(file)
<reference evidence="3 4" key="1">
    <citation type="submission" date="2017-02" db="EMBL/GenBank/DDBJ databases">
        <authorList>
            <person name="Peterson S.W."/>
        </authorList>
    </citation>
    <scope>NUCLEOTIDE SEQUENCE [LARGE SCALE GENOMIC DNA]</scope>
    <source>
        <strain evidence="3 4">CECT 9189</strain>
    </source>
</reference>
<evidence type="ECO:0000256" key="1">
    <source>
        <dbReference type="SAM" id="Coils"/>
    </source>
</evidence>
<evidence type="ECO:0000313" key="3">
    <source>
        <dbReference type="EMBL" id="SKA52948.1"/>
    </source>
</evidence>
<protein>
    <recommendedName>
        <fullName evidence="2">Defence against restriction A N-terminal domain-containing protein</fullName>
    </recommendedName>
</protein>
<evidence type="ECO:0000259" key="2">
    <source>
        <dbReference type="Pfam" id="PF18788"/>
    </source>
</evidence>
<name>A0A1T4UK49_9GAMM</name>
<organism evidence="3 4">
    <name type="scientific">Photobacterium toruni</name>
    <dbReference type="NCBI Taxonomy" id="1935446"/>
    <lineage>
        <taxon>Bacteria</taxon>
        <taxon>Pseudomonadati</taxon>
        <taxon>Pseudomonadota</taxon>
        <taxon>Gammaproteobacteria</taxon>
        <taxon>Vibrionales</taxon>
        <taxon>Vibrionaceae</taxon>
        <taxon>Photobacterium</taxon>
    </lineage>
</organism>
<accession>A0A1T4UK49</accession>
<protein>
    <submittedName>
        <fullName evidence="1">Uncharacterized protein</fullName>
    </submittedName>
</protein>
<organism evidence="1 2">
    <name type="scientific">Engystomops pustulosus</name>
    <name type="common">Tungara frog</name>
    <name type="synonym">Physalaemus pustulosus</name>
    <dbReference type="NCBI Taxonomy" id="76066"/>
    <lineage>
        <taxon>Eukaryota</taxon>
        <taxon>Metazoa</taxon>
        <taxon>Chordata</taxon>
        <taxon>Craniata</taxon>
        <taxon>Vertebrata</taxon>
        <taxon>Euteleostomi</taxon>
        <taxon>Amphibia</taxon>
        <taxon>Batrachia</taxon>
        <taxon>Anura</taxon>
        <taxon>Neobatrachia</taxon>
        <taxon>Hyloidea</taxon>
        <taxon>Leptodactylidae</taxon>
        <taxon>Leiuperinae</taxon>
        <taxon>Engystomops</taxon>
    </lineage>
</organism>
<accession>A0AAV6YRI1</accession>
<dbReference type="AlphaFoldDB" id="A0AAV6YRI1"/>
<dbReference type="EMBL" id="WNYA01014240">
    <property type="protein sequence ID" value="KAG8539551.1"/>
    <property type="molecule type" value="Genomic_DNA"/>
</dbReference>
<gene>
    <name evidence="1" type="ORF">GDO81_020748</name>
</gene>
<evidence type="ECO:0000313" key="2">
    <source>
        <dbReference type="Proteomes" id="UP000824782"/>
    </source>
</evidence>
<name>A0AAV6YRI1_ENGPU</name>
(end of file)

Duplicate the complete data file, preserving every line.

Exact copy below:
<reference evidence="3 4" key="1">
    <citation type="submission" date="2017-02" db="EMBL/GenBank/DDBJ databases">
        <authorList>
            <person name="Peterson S.W."/>
        </authorList>
    </citation>
    <scope>NUCLEOTIDE SEQUENCE [LARGE SCALE GENOMIC DNA]</scope>
    <source>
        <strain evidence="3 4">CECT 9189</strain>
    </source>
</reference>
<evidence type="ECO:0000256" key="1">
    <source>
        <dbReference type="SAM" id="Coils"/>
    </source>
</evidence>
<evidence type="ECO:0000313" key="3">
    <source>
        <dbReference type="EMBL" id="SKA52948.1"/>
    </source>
</evidence>
<protein>
    <recommendedName>
        <fullName evidence="2">Defence against restriction A N-terminal domain-containing protein</fullName>
    </recommendedName>
</protein>
<evidence type="ECO:0000259" key="2">
    <source>
        <dbReference type="Pfam" id="PF18788"/>
    </source>
</evidence>
<name>A0A1T4UK49_9GAMM</name>
<organism evidence="3 4">
    <name type="scientific">Photobacterium toruni</name>
    <dbReference type="NCBI Taxonomy" id="1935446"/>
    <lineage>
        <taxon>Bacteria</taxon>
        <taxon>Pseudomonadati</taxon>
        <taxon>Pseudomonadota</taxon>
        <taxon>Gammaproteobacteria</taxon>
        <taxon>Vibrionales</taxon>
        <taxon>Vibrionaceae</taxon>
        <taxon>Photobacterium</taxon>
    </lineage>
</organism>
<accession>A0A1T4UK49</accession>
<protein>
    <submittedName>
        <fullName evidence="1">Uncharacterized protein</fullName>
    </submittedName>
</protein>
<organism evidence="1 2">
    <name type="scientific">Engystomops pustulosus</name>
    <name type="common">Tungara frog</name>
    <name type="synonym">Physalaemus pustulosus</name>
    <dbReference type="NCBI Taxonomy" id="76066"/>
    <lineage>
        <taxon>Eukaryota</taxon>
        <taxon>Metazoa</taxon>
        <taxon>Chordata</taxon>
        <taxon>Craniata</taxon>
        <taxon>Vertebrata</taxon>
        <taxon>Euteleostomi</taxon>
        <taxon>Amphibia</taxon>
        <taxon>Batrachia</taxon>
        <taxon>Anura</taxon>
        <taxon>Neobatrachia</taxon>
        <taxon>Hyloidea</taxon>
        <taxon>Leptodactylidae</taxon>
        <taxon>Leiuperinae</taxon>
        <taxon>Engystomops</taxon>
    </lineage>
</organism>
<accession>A0AAV6YRI1</accession>
<dbReference type="AlphaFoldDB" id="A0AAV6YRI1"/>
<dbReference type="EMBL" id="WNYA01014240">
    <property type="protein sequence ID" value="KAG8539551.1"/>
    <property type="molecule type" value="Genomic_DNA"/>
</dbReference>
<gene>
    <name evidence="1" type="ORF">GDO81_020748</name>
</gene>
<evidence type="ECO:0000313" key="2">
    <source>
        <dbReference type="Proteomes" id="UP000824782"/>
    </source>
</evidence>
<name>A0AAV6YRI1_ENGPU</name>